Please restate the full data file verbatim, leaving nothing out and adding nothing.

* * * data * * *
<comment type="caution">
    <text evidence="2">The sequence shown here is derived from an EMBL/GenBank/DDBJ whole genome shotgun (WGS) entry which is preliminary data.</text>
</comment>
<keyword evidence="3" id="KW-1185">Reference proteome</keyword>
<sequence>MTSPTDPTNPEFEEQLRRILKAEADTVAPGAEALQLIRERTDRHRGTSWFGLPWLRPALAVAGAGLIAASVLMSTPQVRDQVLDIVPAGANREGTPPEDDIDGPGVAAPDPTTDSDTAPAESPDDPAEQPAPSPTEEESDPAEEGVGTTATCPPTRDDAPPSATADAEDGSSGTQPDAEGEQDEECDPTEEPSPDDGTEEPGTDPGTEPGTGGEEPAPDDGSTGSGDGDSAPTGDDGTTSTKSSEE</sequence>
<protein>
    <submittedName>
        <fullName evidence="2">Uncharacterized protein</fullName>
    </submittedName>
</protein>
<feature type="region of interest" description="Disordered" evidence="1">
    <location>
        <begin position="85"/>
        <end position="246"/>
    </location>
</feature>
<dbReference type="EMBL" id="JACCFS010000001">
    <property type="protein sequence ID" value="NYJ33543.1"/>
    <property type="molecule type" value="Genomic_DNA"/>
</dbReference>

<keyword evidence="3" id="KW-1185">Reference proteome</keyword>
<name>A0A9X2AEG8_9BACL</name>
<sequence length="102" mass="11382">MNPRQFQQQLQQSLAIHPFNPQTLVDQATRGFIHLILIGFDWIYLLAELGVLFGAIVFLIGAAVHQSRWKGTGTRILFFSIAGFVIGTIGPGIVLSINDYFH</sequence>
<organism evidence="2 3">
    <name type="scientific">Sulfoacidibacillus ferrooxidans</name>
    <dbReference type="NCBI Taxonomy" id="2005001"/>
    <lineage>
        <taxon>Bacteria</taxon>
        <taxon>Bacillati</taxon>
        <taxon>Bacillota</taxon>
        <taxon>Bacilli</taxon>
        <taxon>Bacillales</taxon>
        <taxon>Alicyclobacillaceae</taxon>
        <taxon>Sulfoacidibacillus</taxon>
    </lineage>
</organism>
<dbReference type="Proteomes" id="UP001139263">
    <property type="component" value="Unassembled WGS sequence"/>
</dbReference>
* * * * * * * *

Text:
<comment type="caution">
    <text evidence="2">The sequence shown here is derived from an EMBL/GenBank/DDBJ whole genome shotgun (WGS) entry which is preliminary data.</text>
</comment>
<keyword evidence="3" id="KW-1185">Reference proteome</keyword>
<sequence>MTSPTDPTNPEFEEQLRRILKAEADTVAPGAEALQLIRERTDRHRGTSWFGLPWLRPALAVAGAGLIAASVLMSTPQVRDQVLDIVPAGANREGTPPEDDIDGPGVAAPDPTTDSDTAPAESPDDPAEQPAPSPTEEESDPAEEGVGTTATCPPTRDDAPPSATADAEDGSSGTQPDAEGEQDEECDPTEEPSPDDGTEEPGTDPGTEPGTGGEEPAPDDGSTGSGDGDSAPTGDDGTTSTKSSEE</sequence>
<protein>
    <submittedName>
        <fullName evidence="2">Uncharacterized protein</fullName>
    </submittedName>
</protein>
<feature type="region of interest" description="Disordered" evidence="1">
    <location>
        <begin position="85"/>
        <end position="246"/>
    </location>
</feature>
<dbReference type="EMBL" id="JACCFS010000001">
    <property type="protein sequence ID" value="NYJ33543.1"/>
    <property type="molecule type" value="Genomic_DNA"/>
</dbReference>

<keyword evidence="3" id="KW-1185">Reference proteome</keyword>
<name>A0A9X2AEG8_9BACL</name>
<sequence length="102" mass="11382">MNPRQFQQQLQQSLAIHPFNPQTLVDQATRGFIHLILIGFDWIYLLAELGVLFGAIVFLIGAAVHQSRWKGTGTRILFFSIAGFVIGTIGPGIVLSINDYFH</sequence>
<organism evidence="2 3">
    <name type="scientific">Sulfoacidibacillus ferrooxidans</name>
    <dbReference type="NCBI Taxonomy" id="2005001"/>
    <lineage>
        <taxon>Bacteria</taxon>
        <taxon>Bacillati</taxon>
        <taxon>Bacillota</taxon>
        <taxon>Bacilli</taxon>
        <taxon>Bacillales</taxon>
        <taxon>Alicyclobacillaceae</taxon>
        <taxon>Sulfoacidibacillus</taxon>
    </lineage>
</organism>
<dbReference type="Proteomes" id="UP001139263">
    <property type="component" value="Unassembled WGS sequence"/>
</dbReference>